Andretti Green Racing started its American Le Mans Series program on top with a win in the Twelve Hours of Sebring. The driving trio of Bryan Herta, Dario Franchitti and Tony Kanaan outlasted the Penske Racing Porsche RS Spyders to give Acura their debut win in the ultra-competitive LMP2 category.
Herta, who has been in the cockpit of the No. 26 XM Satellite Radio Acura all-season long, teams with two veteran open-wheel Brazilians for the 1000-mile/10-hour endurance race. The 2004 IndyCar champion Tony Kanaan and 2004 "IRL Rising Star" Vitor Meira are eager to end their 2007 seasons with a win.
Meira received a late call from Andretti Green to fill the seat of Dario Franchitti, who had been released from his contract to go racing in NASCAR with Chip Gansssi. Meira is no stranger to the Road Atlanta circuit, having competed with Highcroft Racing in the 2006 edition, finishing third in class in his ALMS debut.
After getting seat time in the Acura on Wednesday and Thursday, Meira instantly found differences between the IndyCar and the LMP2 prototype.
"One thing that stands out is the braking in high speed corners," he explained. "Compared to last year, [the track is] a lot smoother and faster. Comparing the times from last year to this year, you can definitely see the improvement on the track. That translates to the driver a lot."
Kanaan agrees saying that you have to drive the Acura in a different way compared to the open-wheeled cars.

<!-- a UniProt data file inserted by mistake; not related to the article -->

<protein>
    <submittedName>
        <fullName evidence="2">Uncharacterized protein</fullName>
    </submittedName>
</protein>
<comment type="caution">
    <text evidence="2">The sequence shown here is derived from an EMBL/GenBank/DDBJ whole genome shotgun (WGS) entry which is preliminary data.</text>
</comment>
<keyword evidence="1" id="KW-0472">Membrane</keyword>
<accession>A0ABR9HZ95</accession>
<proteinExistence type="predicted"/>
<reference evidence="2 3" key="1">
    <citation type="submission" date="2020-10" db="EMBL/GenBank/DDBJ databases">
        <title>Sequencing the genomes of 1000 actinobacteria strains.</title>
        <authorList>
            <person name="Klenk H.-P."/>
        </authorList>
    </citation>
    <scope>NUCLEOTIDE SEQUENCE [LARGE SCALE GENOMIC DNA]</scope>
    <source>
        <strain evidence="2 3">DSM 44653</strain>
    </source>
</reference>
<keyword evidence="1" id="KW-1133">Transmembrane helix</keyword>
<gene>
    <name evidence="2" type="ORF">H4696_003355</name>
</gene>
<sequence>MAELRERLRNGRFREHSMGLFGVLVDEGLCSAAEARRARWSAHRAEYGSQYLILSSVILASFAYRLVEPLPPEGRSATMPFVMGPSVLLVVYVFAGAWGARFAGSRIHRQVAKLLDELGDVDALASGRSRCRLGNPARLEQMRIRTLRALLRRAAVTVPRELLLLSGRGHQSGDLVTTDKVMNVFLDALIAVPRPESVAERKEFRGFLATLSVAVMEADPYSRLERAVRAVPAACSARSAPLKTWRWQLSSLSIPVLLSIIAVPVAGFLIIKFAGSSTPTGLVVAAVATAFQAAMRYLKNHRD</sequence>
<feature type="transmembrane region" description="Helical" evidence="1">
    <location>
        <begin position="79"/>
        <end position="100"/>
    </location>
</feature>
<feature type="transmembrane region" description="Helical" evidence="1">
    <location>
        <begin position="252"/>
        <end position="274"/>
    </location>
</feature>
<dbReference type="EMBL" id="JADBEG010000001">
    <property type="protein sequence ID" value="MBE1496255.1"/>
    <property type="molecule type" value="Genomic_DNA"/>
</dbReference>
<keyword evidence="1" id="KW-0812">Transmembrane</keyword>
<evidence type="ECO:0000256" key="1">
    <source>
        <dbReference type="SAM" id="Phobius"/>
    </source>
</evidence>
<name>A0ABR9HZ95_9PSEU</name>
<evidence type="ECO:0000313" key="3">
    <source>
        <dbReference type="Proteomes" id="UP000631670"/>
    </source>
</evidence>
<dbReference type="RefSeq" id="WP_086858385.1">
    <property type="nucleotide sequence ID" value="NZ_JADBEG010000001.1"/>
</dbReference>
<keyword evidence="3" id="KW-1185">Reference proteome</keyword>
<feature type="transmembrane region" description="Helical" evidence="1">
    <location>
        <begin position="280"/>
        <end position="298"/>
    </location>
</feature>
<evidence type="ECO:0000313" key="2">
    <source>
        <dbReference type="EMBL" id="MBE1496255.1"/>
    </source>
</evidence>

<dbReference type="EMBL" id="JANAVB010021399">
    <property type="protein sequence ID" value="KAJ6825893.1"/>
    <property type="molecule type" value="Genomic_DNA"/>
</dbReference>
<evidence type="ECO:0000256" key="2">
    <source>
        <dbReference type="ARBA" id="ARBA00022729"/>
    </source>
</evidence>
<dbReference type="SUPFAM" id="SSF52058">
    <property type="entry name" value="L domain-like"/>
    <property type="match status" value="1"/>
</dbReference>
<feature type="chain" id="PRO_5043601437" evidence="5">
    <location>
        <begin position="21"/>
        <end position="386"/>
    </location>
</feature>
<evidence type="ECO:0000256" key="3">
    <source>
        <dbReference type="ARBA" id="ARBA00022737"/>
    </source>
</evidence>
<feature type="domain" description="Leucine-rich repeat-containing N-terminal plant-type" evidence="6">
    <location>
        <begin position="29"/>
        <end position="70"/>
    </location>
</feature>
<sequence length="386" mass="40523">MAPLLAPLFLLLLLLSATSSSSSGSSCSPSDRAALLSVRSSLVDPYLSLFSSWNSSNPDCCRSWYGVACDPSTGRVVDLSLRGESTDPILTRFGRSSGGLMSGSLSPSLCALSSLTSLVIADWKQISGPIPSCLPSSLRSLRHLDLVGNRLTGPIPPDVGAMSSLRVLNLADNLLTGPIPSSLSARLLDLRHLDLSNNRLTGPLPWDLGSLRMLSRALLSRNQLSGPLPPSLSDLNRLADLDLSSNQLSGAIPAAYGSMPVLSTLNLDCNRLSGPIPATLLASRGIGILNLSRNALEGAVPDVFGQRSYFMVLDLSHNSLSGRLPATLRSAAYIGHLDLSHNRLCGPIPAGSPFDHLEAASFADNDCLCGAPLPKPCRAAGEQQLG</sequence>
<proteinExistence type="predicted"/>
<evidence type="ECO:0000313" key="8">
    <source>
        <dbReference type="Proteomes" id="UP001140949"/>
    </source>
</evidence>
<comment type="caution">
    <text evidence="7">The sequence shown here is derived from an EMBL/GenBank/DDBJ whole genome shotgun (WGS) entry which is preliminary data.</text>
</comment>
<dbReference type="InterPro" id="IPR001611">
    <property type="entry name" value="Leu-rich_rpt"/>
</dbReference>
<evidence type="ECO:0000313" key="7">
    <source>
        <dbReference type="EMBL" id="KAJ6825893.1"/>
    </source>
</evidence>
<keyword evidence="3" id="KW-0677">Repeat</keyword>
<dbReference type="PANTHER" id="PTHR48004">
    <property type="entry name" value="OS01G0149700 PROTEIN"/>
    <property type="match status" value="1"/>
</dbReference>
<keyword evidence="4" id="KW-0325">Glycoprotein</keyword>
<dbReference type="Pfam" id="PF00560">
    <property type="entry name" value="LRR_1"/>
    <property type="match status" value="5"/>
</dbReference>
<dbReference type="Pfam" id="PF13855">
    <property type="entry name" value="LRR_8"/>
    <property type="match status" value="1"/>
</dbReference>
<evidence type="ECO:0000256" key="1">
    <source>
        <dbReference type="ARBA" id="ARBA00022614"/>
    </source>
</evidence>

"It's a bigger car," he said. "You have to watch out to not hit the curbs and [damage] the bodywork because [of the size of the car]. The downforce levels are higher in the corners. When we tested here two weeks ago, we had a lot of grip on the racetrack. I was worried about doing a double stint [because] I was getting tired. It's defiantly more physical than an IndyCar."
Meira noted that traffic is also a major difference between the two types of racing. With four different classes of cars racing on the track at the same time, navigating around slower cars is crucial for success.
"The first thing you learn is how to deal with traffic," Meira said. "You may drive the car a tenth faster every lap but if you can't deal with traffic correctly, you lose [a lot] in a hurry."
Kanaan is fresh off a two-day IndyCar test at Iowa Speedway and found it a challenge adjusting to the Acura. However, after a few laps, he was quickly able to get up to speed.
"I jumped out of an IndyCar yesterday so its even more of a reality check for me," said Kanaan. "My first few laps were like 'whoa, I better not crash the car otherwise Bryan will kill me.'. With this track, you get a wake-up call. It's fast, very fast."
Since debuting in the IndyCar Series in 2002, Meira has been close to scoring his first series victory on a number of occasions. Finishing second seven times, he hopes that getting more seat time will help him land that elusive first win.
"We constantly learn everywhere if you're racing ALMS, IndyCar or a go-kart race," Meira explained. "That's why we want to stay in a car as much as possible and do as many laps. I'm definitely going to learn something here and I hope it's enough not only to make the car better there but also start winning races [in IndyCar]."
Bryan Herta, a veteran of IndyCar, shifted his focus this year to the ALMS as the team's lead driver. He hopes this up-and-down season will end on a high note.
"I think its been from the highest high with winning our first race at Sebring, which was unexpected, to going through a tough period through the summer that I think we fell a little bit behind," Herta explained. "We're finishing stronger now and are getting more out of the package. I think Acura has done an amazing job with giving us a really good car in their first season of sports car racing. I think we've had strong driving lineups and have that again here with Vitor coming in. We don't have any weak links. The long race will probably give us a better chance of what it takes to win."